European carriers would be significantly worse off if some sort of slot auctioning were to be sanctioned. “For a US carrier, slots at coordinated European airports may only account for 10-15% of their total slots, but obviously it is different for a European carrier,” Queissner points out. In other words, the playing field would become distorted.
There is also the question of where the money raised from slot auctions would go? A slot is nothing more than the right to operate a service at a particular time, and there is little certainty about who is the legal owner. Airports own the runways and the terminals. Governments regard a nation’s airspace as a sovereign right. And airlines counter that since they have put the effort and investment into buying aircraft and building up routes, and as slot allocation rules currently give them the right to continue using them, they should be entitled to recoup any increase in the value.
“The best solution of all, though, is to build more infrastructure in line with industry needs and free up airspace where appropriate,” concludes Stanton. “All it really takes is the political will to make it happen.”
More information on www.iata.org/scheduling
There are currently 155 fully coordinated level-3 airports in the world. These are airports where the demand for runway and gate access exceeds the capacity of the airport, resulting in the need for slots to be allocated to airlines through the slot coordination process. Level-2 airports have slot controls in place only at peak times.
Europe has 98 fully coordinated level-3 airports. Greece alone has 23. By contrast, the United States has two level-3 and four level-2 international airports. Asia-Pacific still has 45 level-3 airports. The remaining level-3 airports are in the Middle East, South Africa, and Canada.
IATA has developed industry standards for the scheduling process, detailed in the IATA Worldwide Scheduling Guidelines (WSG). The existing system of allocating slots at coordinated airports is based on the principle of grandfather (historic) rights coupled with the 80/20 rule. Beyond that, airlines can swap and exchange slots between themselves in a secondary trading process.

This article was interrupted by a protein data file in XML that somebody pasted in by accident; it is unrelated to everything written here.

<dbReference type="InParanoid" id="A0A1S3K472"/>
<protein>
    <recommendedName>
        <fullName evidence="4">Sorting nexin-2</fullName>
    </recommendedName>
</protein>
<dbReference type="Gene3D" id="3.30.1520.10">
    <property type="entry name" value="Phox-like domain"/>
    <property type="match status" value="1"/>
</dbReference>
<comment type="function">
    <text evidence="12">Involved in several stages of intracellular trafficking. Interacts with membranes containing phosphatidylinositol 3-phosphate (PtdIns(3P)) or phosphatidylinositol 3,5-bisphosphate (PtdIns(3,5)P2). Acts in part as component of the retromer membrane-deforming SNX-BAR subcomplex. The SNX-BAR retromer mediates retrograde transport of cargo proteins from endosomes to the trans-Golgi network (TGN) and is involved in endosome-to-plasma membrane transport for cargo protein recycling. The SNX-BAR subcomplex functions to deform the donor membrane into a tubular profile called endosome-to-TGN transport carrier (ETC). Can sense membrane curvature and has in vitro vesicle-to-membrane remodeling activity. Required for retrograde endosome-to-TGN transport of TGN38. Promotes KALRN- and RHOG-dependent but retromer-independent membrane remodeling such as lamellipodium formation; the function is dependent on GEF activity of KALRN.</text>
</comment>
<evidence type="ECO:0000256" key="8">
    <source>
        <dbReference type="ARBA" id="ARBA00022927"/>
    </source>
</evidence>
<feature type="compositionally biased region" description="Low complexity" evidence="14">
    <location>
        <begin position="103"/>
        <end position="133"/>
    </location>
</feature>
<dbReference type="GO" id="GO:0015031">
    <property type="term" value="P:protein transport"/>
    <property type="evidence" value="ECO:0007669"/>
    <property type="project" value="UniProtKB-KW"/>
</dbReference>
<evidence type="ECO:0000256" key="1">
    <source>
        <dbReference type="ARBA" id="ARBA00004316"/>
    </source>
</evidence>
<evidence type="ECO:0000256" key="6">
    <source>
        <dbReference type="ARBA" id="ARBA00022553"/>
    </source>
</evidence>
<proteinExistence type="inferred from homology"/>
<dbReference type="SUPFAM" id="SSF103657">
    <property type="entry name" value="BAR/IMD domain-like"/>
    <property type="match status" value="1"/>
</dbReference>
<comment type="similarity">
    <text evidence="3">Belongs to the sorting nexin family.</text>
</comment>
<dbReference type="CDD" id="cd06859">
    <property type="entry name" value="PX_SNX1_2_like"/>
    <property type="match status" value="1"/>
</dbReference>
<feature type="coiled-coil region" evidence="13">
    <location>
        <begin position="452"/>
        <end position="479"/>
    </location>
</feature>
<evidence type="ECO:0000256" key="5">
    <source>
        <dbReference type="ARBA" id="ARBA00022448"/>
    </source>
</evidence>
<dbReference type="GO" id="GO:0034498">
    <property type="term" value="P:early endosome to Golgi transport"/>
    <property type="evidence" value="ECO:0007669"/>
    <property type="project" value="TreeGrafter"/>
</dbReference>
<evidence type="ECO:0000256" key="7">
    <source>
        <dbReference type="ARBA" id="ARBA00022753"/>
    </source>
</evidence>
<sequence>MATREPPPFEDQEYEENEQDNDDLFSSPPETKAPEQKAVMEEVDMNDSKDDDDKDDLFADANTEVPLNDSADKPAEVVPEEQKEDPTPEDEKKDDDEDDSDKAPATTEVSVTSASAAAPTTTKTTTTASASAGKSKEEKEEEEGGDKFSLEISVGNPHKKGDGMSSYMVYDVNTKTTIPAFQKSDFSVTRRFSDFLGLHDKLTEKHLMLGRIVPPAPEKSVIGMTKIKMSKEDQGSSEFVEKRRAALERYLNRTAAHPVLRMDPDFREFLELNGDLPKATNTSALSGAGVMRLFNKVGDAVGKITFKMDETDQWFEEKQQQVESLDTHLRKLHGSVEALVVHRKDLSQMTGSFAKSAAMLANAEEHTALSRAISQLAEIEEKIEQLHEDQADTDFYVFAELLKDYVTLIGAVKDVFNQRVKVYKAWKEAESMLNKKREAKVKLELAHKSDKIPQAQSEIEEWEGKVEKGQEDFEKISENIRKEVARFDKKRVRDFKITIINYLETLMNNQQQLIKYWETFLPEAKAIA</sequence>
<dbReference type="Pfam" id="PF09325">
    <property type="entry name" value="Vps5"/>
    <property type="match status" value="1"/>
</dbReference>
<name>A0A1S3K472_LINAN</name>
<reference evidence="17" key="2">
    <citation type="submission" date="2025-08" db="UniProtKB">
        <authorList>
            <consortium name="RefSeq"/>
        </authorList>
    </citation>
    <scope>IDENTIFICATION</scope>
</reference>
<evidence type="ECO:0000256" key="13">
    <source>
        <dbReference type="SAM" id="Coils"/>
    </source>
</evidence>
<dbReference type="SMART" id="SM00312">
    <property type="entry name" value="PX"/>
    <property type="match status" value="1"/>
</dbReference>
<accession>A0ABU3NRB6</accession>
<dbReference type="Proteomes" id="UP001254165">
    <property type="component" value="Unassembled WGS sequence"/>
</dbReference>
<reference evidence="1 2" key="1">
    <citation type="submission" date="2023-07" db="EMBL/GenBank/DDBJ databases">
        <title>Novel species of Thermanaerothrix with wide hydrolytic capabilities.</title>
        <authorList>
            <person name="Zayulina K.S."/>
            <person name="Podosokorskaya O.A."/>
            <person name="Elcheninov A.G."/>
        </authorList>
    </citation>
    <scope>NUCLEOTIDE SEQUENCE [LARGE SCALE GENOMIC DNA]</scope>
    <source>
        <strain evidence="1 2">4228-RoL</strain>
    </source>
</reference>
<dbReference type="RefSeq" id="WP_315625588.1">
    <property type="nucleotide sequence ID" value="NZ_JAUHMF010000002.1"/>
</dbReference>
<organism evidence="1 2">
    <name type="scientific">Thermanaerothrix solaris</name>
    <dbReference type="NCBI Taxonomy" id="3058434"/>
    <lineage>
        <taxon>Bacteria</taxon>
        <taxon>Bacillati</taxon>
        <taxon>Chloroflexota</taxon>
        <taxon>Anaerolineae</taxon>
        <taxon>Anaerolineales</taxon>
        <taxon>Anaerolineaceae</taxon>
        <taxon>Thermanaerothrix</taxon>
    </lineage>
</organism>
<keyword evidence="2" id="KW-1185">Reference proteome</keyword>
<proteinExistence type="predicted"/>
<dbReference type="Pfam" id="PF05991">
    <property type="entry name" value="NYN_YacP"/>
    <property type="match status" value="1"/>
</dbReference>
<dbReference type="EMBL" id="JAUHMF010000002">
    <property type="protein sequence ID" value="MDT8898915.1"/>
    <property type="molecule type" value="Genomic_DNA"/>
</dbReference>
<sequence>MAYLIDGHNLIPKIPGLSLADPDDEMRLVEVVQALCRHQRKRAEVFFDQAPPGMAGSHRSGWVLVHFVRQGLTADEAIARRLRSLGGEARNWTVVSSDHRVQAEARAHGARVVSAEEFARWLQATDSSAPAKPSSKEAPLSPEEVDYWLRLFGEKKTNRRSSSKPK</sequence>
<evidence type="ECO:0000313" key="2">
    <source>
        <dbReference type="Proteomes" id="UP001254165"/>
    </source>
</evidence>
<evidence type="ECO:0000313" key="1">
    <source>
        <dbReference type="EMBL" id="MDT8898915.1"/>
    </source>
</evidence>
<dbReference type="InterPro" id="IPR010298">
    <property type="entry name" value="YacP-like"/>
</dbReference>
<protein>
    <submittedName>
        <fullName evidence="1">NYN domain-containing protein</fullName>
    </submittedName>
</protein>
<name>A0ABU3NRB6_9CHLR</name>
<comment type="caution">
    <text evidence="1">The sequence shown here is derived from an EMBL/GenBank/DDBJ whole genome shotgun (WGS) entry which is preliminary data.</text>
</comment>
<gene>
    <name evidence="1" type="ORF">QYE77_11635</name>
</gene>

If any new slots become available at coordinated airports, they go into a slot pool—half of which must be made available to ‘new entrant’ carriers currently operating less than two pairs of slots per day).
Schedules are planned in six-monthly seasons. Schedules for the following season are fixed at the twice-annual IATA scheduling conferences. Most allocations are sorted out before the conferences start.
The conferences are, however, vitally important, allowing airlines and slot coordinators to meet face-to-face to review their portfolios, fine-tune schedules that could not be agreed in detail, and swap slots with other airlines.
While ground infrastructure is an important part of the capacity equation, any new development is worthless if the air traffic management system is not capable of handling additional flights in the skies.
China is a case in point. The Civil Aviation Administration of China (CAAC) is making progress but airspace is still largely devoted to the military. “Many of China’s new airports are under-utilized because of airspace constraints,” says Wolfgang Queissner, General Manager, Slot Politics and Schedule Management at Lufthansa.
The priority in Europe is to bring in the Single European Sky (SES) initiative. Functional airspace blocks within Europe will be reduced from 28 to just nine in 2012, and this should provide greater flexibility and open up more direct routings. “Airspace limitations are currently constraining growth on the ground at seven major European airports,” says Peter Stanton, Head of Scheduling and Baggage Services at IATA. “We are hoping for a 30% increase in the capacity in the air, and almost all coordinators think this will allow more slots to become available on the ground.”